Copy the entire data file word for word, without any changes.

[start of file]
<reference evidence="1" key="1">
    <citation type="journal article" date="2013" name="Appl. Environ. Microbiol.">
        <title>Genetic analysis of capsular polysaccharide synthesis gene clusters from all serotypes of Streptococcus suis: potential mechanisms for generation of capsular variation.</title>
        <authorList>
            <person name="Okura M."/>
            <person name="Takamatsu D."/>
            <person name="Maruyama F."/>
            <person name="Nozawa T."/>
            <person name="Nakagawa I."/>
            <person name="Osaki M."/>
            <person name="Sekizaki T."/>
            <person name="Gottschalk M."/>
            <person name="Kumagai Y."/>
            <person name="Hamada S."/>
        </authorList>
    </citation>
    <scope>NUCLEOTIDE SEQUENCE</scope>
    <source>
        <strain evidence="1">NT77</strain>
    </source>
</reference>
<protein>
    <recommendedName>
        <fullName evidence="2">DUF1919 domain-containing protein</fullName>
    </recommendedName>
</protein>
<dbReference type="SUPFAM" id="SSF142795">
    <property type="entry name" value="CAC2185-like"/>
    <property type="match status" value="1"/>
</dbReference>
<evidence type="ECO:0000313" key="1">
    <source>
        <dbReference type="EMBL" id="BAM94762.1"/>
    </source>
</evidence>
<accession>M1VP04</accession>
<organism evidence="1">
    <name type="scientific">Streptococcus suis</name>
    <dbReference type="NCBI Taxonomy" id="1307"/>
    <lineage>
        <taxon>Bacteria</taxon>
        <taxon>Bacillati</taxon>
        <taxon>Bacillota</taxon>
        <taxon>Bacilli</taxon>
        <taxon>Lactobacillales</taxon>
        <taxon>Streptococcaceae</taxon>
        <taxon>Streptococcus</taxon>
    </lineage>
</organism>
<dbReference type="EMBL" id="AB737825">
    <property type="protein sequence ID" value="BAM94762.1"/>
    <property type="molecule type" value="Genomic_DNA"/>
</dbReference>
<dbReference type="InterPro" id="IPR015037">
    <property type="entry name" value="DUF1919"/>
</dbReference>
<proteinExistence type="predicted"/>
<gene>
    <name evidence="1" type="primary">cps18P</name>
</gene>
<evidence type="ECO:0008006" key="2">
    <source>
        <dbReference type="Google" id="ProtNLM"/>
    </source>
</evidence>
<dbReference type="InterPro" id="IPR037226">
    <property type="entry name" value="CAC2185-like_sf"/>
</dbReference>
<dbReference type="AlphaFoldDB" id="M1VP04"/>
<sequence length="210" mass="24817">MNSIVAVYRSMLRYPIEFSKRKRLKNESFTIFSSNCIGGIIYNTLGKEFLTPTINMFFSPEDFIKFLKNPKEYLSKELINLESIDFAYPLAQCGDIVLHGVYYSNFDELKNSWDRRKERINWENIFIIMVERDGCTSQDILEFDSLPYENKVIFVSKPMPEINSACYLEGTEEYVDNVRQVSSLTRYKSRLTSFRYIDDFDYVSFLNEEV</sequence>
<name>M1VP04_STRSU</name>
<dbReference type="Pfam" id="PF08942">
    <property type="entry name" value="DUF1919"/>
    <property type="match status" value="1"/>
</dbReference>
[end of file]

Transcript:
<reference evidence="1" key="1">
    <citation type="journal article" date="2013" name="Appl. Environ. Microbiol.">
        <title>Genetic analysis of capsular polysaccharide synthesis gene clusters from all serotypes of Streptococcus suis: potential mechanisms for generation of capsular variation.</title>
        <authorList>
            <person name="Okura M."/>
            <person name="Takamatsu D."/>
            <person name="Maruyama F."/>
            <person name="Nozawa T."/>
            <person name="Nakagawa I."/>
            <person name="Osaki M."/>
            <person name="Sekizaki T."/>
            <person name="Gottschalk M."/>
            <person name="Kumagai Y."/>
            <person name="Hamada S."/>
        </authorList>
    </citation>
    <scope>NUCLEOTIDE SEQUENCE</scope>
    <source>
        <strain evidence="1">NT77</strain>
    </source>
</reference>
<protein>
    <recommendedName>
        <fullName evidence="2">DUF1919 domain-containing protein</fullName>
    </recommendedName>
</protein>
<dbReference type="SUPFAM" id="SSF142795">
    <property type="entry name" value="CAC2185-like"/>
    <property type="match status" value="1"/>
</dbReference>
<evidence type="ECO:0000313" key="1">
    <source>
        <dbReference type="EMBL" id="BAM94762.1"/>
    </source>
</evidence>
<accession>M1VP04</accession>
<organism evidence="1">
    <name type="scientific">Streptococcus suis</name>
    <dbReference type="NCBI Taxonomy" id="1307"/>
    <lineage>
        <taxon>Bacteria</taxon>
        <taxon>Bacillati</taxon>
        <taxon>Bacillota</taxon>
        <taxon>Bacilli</taxon>
        <taxon>Lactobacillales</taxon>
        <taxon>Streptococcaceae</taxon>
        <taxon>Streptococcus</taxon>
    </lineage>
</organism>
<dbReference type="EMBL" id="AB737825">
    <property type="protein sequence ID" value="BAM94762.1"/>
    <property type="molecule type" value="Genomic_DNA"/>
</dbReference>
<dbReference type="InterPro" id="IPR015037">
    <property type="entry name" value="DUF1919"/>
</dbReference>
<proteinExistence type="predicted"/>
<gene>
    <name evidence="1" type="primary">cps18P</name>
</gene>
<evidence type="ECO:0008006" key="2">
    <source>
        <dbReference type="Google" id="ProtNLM"/>
    </source>
</evidence>
<dbReference type="InterPro" id="IPR037226">
    <property type="entry name" value="CAC2185-like_sf"/>
</dbReference>
<dbReference type="AlphaFoldDB" id="M1VP04"/>
<sequence length="210" mass="24817">MNSIVAVYRSMLRYPIEFSKRKRLKNESFTIFSSNCIGGIIYNTLGKEFLTPTINMFFSPEDFIKFLKNPKEYLSKELINLESIDFAYPLAQCGDIVLHGVYYSNFDELKNSWDRRKERINWENIFIIMVERDGCTSQDILEFDSLPYENKVIFVSKPMPEINSACYLEGTEEYVDNVRQVSSLTRYKSRLTSFRYIDDFDYVSFLNEEV</sequence>
<name>M1VP04_STRSU</name>
<dbReference type="Pfam" id="PF08942">
    <property type="entry name" value="DUF1919"/>
    <property type="match status" value="1"/>
</dbReference>